When it comes to concocting the complex mix of molecules that makes up fibers of natural silk, nature beats human engineering hands down. Despite efforts to synthesize the material, artificial varieties still cannot match the natural fiber’s strength.
But by starting with silk produced by silkworms, breaking it down chemically, and then reassembling it, engineers have found they can make a material that is more than twice as stiff as its natural counterpart and can be shaped into complex structures such as meshes and lattices.
The new material is dubbed regenerated silk fiber (RSF) and could find a host of applications in commercial and biomedical settings, the researchers say. The findings are reported in the journal Nature Communications, in a paper by McAfee Professor of Engineering Markus Buehler, postdoc Shengjie Ling, research scientist Zhao Qin, and three others at Tufts University.
Some kinds of silk produced by spiders are among the strongest materials known, pound for pound. But unlike silkworms, spiders cannot be bred to produce the fibers in useful amounts. Various researchers, including Buehler and his collaborators, have attempted to make purely synthetic silk instead, but those efforts have not yet yielded fibers that can match the strength of the natural versions.
Instead, the team has now developed a way to harness the best qualities of natural silk produced by silkworms, while processing it in a way that makes it stronger and opens up a wide variety of new shapes and structures that could never be formed from natural silk.
The key is to break down the natural silk, but not too much, the team says. That is, they dissolve the cocoons built by silkworms, not to the point that the material’s molecular structure breaks down but rather into an intermediate form composed of microfibrils. These tiny, thread-like assemblies preserve some of the important hierarchical structures that give the silk its strength.
Buehler, who is the head of the Department of Civil and Environmental Engineering, compares this recycling of materials to tearing down an old brick house. Instead of just knocking the house down into a pile of rubble, however, the individual bricks are carefully separated and then used to build a new structure. “Nature is still better at making the microstructures” that, as demonstrated in some of his earlier research, are responsible for silk’s unique stiff, stretchy properties, he says. “In this case, we take advantage of what nature provides.”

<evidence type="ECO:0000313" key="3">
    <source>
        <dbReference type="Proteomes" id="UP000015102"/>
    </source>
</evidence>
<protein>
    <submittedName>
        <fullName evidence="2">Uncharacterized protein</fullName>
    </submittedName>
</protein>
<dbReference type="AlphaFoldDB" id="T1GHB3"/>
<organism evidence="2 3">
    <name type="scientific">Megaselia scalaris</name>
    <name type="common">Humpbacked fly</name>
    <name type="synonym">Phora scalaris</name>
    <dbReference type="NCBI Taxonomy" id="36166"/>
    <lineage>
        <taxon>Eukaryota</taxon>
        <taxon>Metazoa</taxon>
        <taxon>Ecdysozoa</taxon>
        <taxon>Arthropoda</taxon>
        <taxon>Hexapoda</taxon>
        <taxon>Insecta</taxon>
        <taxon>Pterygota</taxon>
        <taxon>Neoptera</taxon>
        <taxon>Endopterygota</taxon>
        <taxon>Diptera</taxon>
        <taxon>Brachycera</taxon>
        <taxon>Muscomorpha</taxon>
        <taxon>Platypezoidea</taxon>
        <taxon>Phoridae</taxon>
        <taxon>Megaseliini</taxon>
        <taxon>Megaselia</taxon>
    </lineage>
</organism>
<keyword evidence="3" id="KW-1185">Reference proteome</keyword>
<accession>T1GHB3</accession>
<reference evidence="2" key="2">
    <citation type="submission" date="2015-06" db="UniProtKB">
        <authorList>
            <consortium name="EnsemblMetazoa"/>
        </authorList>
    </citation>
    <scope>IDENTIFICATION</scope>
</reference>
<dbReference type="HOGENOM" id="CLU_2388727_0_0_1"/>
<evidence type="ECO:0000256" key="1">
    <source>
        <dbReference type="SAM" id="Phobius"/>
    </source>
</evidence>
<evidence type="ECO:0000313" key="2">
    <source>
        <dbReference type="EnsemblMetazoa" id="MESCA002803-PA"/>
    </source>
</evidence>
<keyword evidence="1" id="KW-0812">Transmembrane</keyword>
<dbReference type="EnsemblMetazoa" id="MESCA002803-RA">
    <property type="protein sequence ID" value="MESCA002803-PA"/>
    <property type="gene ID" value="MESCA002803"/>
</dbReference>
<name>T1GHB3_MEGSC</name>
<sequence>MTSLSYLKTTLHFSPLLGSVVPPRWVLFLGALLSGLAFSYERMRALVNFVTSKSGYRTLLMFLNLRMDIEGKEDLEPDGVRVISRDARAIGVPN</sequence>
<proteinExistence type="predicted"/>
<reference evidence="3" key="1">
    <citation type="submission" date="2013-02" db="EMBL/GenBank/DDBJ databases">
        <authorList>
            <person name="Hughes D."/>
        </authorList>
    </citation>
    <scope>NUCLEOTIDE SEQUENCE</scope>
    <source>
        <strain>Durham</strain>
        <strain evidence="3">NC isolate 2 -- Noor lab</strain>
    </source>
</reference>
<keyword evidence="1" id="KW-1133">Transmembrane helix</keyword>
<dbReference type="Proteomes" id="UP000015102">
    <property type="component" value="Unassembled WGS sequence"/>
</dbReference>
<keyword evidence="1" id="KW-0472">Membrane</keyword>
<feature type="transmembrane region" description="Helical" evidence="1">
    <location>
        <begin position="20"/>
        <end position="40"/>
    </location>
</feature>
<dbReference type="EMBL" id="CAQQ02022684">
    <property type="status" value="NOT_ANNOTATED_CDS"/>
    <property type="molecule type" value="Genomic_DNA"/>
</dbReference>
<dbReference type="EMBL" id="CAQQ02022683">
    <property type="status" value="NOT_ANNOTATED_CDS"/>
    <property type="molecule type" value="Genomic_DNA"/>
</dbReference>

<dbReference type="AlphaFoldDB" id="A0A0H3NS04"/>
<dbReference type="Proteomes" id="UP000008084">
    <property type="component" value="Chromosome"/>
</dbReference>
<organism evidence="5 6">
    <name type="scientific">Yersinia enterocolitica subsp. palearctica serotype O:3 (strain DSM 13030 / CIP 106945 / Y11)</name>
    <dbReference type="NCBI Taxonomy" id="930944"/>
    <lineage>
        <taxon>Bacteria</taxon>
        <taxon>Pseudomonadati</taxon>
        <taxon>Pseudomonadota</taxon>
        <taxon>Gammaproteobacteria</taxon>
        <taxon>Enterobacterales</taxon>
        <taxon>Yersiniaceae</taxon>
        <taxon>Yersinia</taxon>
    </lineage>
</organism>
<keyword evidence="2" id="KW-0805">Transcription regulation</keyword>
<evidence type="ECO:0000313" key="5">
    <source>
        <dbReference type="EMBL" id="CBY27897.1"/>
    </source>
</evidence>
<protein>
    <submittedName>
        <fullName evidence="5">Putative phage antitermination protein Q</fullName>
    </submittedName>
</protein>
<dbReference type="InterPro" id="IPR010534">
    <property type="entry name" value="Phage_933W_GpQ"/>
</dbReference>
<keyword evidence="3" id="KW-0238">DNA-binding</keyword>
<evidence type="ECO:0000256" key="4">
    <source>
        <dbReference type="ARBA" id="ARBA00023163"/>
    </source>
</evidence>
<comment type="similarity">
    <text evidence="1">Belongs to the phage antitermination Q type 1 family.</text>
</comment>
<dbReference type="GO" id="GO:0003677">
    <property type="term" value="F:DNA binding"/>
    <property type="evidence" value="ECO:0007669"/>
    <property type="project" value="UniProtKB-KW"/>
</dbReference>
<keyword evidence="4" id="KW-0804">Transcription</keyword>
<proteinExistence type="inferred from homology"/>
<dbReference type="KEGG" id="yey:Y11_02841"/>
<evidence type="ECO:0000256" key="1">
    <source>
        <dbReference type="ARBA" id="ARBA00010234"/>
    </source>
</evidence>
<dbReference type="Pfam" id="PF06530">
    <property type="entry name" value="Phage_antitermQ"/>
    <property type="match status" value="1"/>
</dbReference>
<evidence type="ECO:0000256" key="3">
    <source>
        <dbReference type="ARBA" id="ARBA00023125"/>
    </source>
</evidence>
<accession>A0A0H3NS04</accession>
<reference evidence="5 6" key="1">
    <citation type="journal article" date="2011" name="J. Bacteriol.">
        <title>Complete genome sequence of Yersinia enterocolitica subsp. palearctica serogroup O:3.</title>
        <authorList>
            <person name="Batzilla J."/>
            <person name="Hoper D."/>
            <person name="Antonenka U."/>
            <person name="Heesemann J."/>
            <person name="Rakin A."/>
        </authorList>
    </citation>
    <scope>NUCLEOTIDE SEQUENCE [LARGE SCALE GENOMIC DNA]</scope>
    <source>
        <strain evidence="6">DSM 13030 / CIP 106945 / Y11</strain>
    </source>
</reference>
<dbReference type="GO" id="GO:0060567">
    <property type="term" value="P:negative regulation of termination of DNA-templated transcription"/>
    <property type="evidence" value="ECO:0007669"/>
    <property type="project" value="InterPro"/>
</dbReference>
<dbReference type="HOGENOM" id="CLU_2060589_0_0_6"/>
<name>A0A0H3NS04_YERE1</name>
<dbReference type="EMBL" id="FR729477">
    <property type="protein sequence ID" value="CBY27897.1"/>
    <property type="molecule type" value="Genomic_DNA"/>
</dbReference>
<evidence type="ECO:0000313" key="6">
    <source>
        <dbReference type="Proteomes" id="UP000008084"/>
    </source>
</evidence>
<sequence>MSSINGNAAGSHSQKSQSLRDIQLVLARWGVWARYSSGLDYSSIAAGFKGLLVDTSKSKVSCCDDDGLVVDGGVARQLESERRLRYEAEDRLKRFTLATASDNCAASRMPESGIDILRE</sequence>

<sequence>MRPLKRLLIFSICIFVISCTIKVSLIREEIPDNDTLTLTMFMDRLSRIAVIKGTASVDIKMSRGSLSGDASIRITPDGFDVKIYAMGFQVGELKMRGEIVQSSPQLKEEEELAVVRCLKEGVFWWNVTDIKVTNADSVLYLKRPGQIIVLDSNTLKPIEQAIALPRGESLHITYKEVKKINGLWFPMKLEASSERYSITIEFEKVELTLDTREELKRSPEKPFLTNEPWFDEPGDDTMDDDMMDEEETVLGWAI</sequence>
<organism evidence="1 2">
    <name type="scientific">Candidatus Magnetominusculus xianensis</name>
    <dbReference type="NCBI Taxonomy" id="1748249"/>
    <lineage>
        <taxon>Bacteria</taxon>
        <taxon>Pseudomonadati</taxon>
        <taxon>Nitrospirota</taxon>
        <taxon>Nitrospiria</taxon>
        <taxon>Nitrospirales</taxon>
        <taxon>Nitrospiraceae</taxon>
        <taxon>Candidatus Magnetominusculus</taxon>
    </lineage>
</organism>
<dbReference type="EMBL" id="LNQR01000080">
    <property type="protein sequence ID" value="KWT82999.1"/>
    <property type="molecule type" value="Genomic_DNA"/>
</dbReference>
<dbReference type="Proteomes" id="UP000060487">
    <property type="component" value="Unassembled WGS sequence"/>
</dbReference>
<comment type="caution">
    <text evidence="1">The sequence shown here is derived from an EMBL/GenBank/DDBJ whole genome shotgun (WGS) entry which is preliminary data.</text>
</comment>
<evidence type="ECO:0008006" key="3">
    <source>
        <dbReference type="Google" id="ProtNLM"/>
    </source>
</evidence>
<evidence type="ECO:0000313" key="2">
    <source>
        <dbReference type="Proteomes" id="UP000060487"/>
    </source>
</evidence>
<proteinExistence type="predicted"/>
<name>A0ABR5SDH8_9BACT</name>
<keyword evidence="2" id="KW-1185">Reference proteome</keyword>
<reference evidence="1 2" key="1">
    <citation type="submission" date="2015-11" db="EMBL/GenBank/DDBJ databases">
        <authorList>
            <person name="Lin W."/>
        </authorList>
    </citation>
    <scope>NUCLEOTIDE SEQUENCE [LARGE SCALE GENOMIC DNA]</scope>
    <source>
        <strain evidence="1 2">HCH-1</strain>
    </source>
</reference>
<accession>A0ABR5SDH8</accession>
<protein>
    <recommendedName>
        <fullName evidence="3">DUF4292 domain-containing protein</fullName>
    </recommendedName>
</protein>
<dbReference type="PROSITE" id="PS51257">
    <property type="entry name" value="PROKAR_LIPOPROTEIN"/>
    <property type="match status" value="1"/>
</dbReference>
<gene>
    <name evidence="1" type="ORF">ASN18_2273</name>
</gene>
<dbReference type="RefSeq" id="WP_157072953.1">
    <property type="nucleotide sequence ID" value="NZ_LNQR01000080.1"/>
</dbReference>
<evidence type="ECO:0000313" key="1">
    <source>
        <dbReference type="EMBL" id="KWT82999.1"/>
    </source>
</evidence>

Though silk thread and fabric are expensive, the material’s cost comes mainly from the labor-intensive process of unraveling the thread from the cocoon and weaving it, not from the actual production of the silkworms and their cocoons, which are quite inexpensive, explains Ling. In bulk, unprocessed silkworm cocoons cost only about $5 per kilogram (2.2 pounds), he says.
By breaking down the silk and then extruding it through a tiny opening, the researchers found they could produce a fiber twice as stiff as conventional silk and approaching the stiffness of spider drag-line silk. This process could open up a variety of possibilities for new uses. For example, silk is a naturally biocompatible substance that does not produce any adverse reactions in the body, so the new material could be ideal for applications such as medical sutures, or scaffolding for the growth of new skin or other biomaterials.
The method also allows the researchers to shape the material in ways that could never be duplicated by natural silk. It could be formed, for example, into meshes, tubes, fibers much thicker than natural silk, coils, sheets and other forms. “We’re not satisfied with what [the silkworms] make,” Buehler says. “We want to make our own new materials.”
Such forms can be created by using the reconstituted material in a kind of 3-D printing system customized for silk solution, Qin says. And one advantage of the new process is that it can be carried out using conventional manufacturing technologies, so scaling it up to commercial quantities should not be difficult. The specific properties of the fiber, including its stiffness and toughness, can be controlled as needed simply by varying the speed of the extrusion process.
These reconstituted fibers are also very sensitive to different levels of humidity, and they can be made electrically conductive by adding a thin coating of another material such as a layer of carbon nanotubes. This could enable their use in a variety of sensing devices, where a surface covered with a layer or mesh of such fibers could respond to the press of a fingertip, or to changes in the ambient conditions.
One possible application, for example, might be a bedsheet made from such fibers, Buehler says. Such a sheet could be used in nursing care facilities to help avoid bedsores by monitoring pressure and automatically warning caregivers when a patient has been lying in the same position too long with pressure in a particular area of the body. Such applications could be made practical very quickly, he says, as no real obstacles remain to producing material suitable for such uses.
"This is neat research that draws on a powerful blend of the interdisciplinary strengths of the MIT and Tufts labs," says Anthony Weiss, a professor of biochemistry and molecular biotechnology at the University of Sydney in Australia, who was not involved in this work. "The technology has the potential to lay the foundation for new types of woven materials and functional composites — these could be for a whole range of uses, such as a new generation of textiles and biosensors," he says.
The team also included postdocs Chunmei Li and Wenwen Huang, and professor and chair of biomedical engineering David Kaplan at Tufts University. The work was supported by the National Institutes of Health and the Department of Defense.